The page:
Friday, 17 February 2012

Theatre review: Sex With A Stranger

Big Favourite Round These Parts, Russell Tovey returns to the stage for the first time in three years in Sex With A Stranger, written for him by his Him & Her screenwriter Stefan Golaszewski. In fact it's probably fair to say Russell Tovey is the dictionary definition of a Big Favourite Round These Parts so if you were expecting a particularly insightful review you may want to lower those expectations now, and just settle for an endless stream of Too Much Information. Frankly, any section of this review that doesn't just consist of the word "nipples" should be treated as a bonus. We were front row centre in Trafalgar Studio 2 so this was basically porn to me, and that's just the bits where he kept his kit on.

Golaszewski's previous stage plays, a pair of monologues he performed himself in a double bill, got a genuinely mixed reaction from me: I was charmed by the first, put off by the second. So as far as the play itself went, I came to this not knowing what to expect. Here he turns his attention to relationships again, and the particular microcosm of long-term relationships that typifies his sitcom. Although in this case it's a relationship that one person seems to be into more than the other. The play's format is very short (sometimes just a few seconds) scenes played out of order. There's a lot of jumping around in time, occasionally quite far into the past and future, but mainly focusing on two chunks of time in the same 24 hours: The titular event of Adam (Tovey) chatting up Grace (Jaime Winstone) in a club and going home with her for sex; and then the day leading up to it, as we see Adam prepare for his night out in the comfortable boredom of his relationship with Ruth (Naomi Sheldon,) the partner he lives with and presumably hasn't told Grace about.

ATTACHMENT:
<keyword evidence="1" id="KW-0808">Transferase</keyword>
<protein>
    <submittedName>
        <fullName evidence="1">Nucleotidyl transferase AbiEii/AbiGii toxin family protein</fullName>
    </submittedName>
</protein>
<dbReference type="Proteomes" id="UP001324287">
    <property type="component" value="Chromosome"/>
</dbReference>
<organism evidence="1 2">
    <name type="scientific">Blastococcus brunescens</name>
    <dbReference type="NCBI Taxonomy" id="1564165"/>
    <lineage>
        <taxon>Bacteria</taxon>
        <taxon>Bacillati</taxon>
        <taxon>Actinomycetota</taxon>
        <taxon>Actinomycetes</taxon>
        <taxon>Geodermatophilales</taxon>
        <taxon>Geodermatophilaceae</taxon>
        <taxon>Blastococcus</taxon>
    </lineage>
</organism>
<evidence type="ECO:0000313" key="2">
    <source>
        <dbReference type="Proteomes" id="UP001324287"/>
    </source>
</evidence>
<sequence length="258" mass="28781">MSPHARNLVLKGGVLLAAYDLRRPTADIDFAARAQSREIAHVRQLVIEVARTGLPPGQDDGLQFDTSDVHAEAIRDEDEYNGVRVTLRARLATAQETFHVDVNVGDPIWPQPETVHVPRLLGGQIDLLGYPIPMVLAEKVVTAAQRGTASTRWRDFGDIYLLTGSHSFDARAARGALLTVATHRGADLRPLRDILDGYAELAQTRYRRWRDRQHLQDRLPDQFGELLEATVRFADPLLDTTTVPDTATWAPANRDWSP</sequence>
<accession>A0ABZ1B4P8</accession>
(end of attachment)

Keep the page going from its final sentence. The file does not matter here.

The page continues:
This happily fits into the half of Golaszewski's work that I really enjoy. Director Phillip Breen draws out the incredibly awkward comedy of the long journey home between two strangers deciding to have sex, and it actually happening. Where the writer's keen ear for the banalities of day-to-day conversation rarely gets a laugh from me in Him & Her, here the excruciating chit-chat as the night bus refuses to arrive, then takes ages when it does, only to drop them off quite a long walk from Grace's flat (but pretty convenient for Homebase) are spot on and very funny every time. Tovey's immediate likeability and comic timing are in evidence as ever and while I'm openly biased in his favour, every time I see him on stage his easy presence reminds me what made me a fan in the first place. Though the praise for his screen work is deserved, I still think he's a much better stage actor and it's a shame these appearances have become so rare (he recently said he'd like to do a play a year, and up until A Miracle he seemed to be managing it; I think it needs to be passed into law that he should continue to do so. It's tragic that he has virtually no Shakespearean experience so will probably never be Hamlet, and the headline "Tovey or not Tovey" will remain unused.) This likeability does make it interesting though that the part was written specifically with him in mind as, despite the fact that he's almost always behaving badly towards his girlfriend, whether by cheating on her, making insinuations about her weight or simply being too lazy to admit he should break up with her, Adam remains sympathetic, and it seems Golaszewski doesn't want us to see him as simply the villain; perhaps more a victim of circumstance who then only makes things worse.